Finding the Magic Bullet
Emerging economies have been faced with a problem of late; they are not the engines of growth they used to be. Five years ago they seemed to defy economic gravity, while the rest of the world was crashing they were soaring, in the dark days of 2009 India grew at over 8% year on year, and China grew at over 9%. Other emerging countries like Mexico, Russia and Brazil had recessions in 2009 but exploded back to life in 2010 with the sort of recovery that happens after conventional recessions (imagine that). Brazil, India, China and Mexico all broke past the 7% mark in growth immediately after their slowdowns, making up for lost time. Now however, their shine has faded; China seems to be relying on blind luck to make its stated growth target of 7.5% and India’s growth rate has more than halved in 3 years to under 5%. Other emerging economies have seen slowdowns of this sort in the aftermath of 2010, what could be the matter?
Optimists state that this is simply an inflation squeeze by central banks and a series of unhappy coincidences. The stimulus measures taken during the dark times have caused inflation to surge in its aftermath, leaving central bankers with no choice other than to apply the brake. This certainly seems true for India; inflation skyrocketed to over 10% in less than a year after the crash and the Reserve Bank of India (RBI) has had to accommodate that by doubling the bank rate between 2010 and 2012. Brazil is another example, an inflation rate of over 7% occurred during its post crisis surge, and it was natural to expect the central bank to clamp down on inflationary expectations. On top of that, optimists argue, the crises that have rocked the west have caused panicked investors to flee into emerging markets, overvaluing their currencies. In Brazil, the rate on 10 year guilts actually fell despite a surge in inflation and Mexico’s 10 year guilts have fallen over the same period that inflation has increased. The theory goes that during the eurozone crisis and the 11th hour deals done in Washington, hot money flows had a damaging effect on economic potential, thus explaining the resulting slowdown. All governments have to do is have a cup of tea and wait for the inflation and market hysteria to blow over.
Whilst the optimists make salient points, to accept their argument would let policymakers off the hook in these countries. Brazil and India have been complacent in the way they have handled their economy in recent years, have not capitalised on their booms to drastically overhaul their dated infrastructure and have left further reforms by the wayside. China shows the most potential, significantly, it has removed its rail ministry, infamous around China for systemic failings year-round but particularly around the Chinese New Year, when it is under most pressure. Yet the Chinese authorities have kept silent on what is to replace the government department, barely concealing the same internal party squabbles that makes analysts second guess just how capable the Chinese are at economic management. Mexico has been distracted by its drug cartel and crime problem to do anything economically meaningful over the past 8 years. On top of that, the way Russia is headed it seems it was a mistake to dignify the country by putting it in the BRICs acronym at all.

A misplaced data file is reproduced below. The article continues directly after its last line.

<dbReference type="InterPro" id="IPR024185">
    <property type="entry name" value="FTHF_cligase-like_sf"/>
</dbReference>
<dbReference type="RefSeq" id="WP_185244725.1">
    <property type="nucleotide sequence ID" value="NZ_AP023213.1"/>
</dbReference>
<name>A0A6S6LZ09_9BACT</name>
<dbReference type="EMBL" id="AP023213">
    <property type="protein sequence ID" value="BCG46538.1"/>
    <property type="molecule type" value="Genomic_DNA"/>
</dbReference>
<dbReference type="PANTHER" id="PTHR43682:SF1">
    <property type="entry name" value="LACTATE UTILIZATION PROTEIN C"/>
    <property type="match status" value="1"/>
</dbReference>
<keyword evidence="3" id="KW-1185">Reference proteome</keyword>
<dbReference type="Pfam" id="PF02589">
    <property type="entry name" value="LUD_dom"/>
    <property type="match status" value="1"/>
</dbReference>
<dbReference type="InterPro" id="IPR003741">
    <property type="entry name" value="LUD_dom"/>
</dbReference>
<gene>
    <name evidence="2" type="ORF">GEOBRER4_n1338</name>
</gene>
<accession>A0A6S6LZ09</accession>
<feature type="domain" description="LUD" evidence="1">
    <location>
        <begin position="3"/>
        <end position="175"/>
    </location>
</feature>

Economic slowdown due to poor management is nothing new but this is more serious than usual for the countries concerned. Every moment India waits thousands of school-leavers and peasant boys from the countryside arrive in the cities to be confronted with a life of poverty and penury in the country’s slums. Brazil will be faced with 2 major international sporting tournaments where they have an opportunity to showcase what the nation is capable of; planners will be desperate to avoid the utter humiliation of Delhi’s failed Commonwealth games a few years ago and more capable governance is required to ensure that does not happen. China is faced with a race against time to beat their looming demographic mill saw and Mexico risks its crime problem getting worse if youngsters are left without an option other than crime.
This slowdown has started to have implications for firms in the west as well. The latest announcement from Aberdeen Asset Management’s chairman: Martin Gilbert would have had political pundits struggling not to use their “U-turn” catchphrase. The fact that AAM (a FTSE 100 company) is unwinding its key holdings in emerging markets, the central plank of its investment arm, is an indication of the concern that is felt by investors about this deceleration. There could be worries about where all the spare capital is going to go and what it may ignite but the simple answer is that nobody knows enough to speculate.
So if the BRICs are languishing, which countries have proved to be defying this contagion of poor economic management? South Korea, as always, has proved to be the most adept country in the developed world in economic stewardship, with non stop growth since the financial crisis, an inflation rate of only 1% and an unemployment rate of 3.2% you have to wonder if it’s something in the water. Chile has also proved a policy role model recently announcing over $15bn of infrastructure investments as well as a separate pot of money for private investors to chip into as well. Indonesia and Turkey haven’t got a good reputation for economic management but both have maintained investment in infrastructure and stepped it up, with FDI in Turkey an exponential of its former self. These countries have no major affectations in their demographics like China, no Indiana Jones wannabes like Russia’s Putin and no complacent policymaking like India or Brazil. They have never been bewitched by their own magnificence and never struck with a Manifest Destiny like belief in their own superiority. As a result these countries could be the new models for how to go from subsistence to splendour in under 50 years.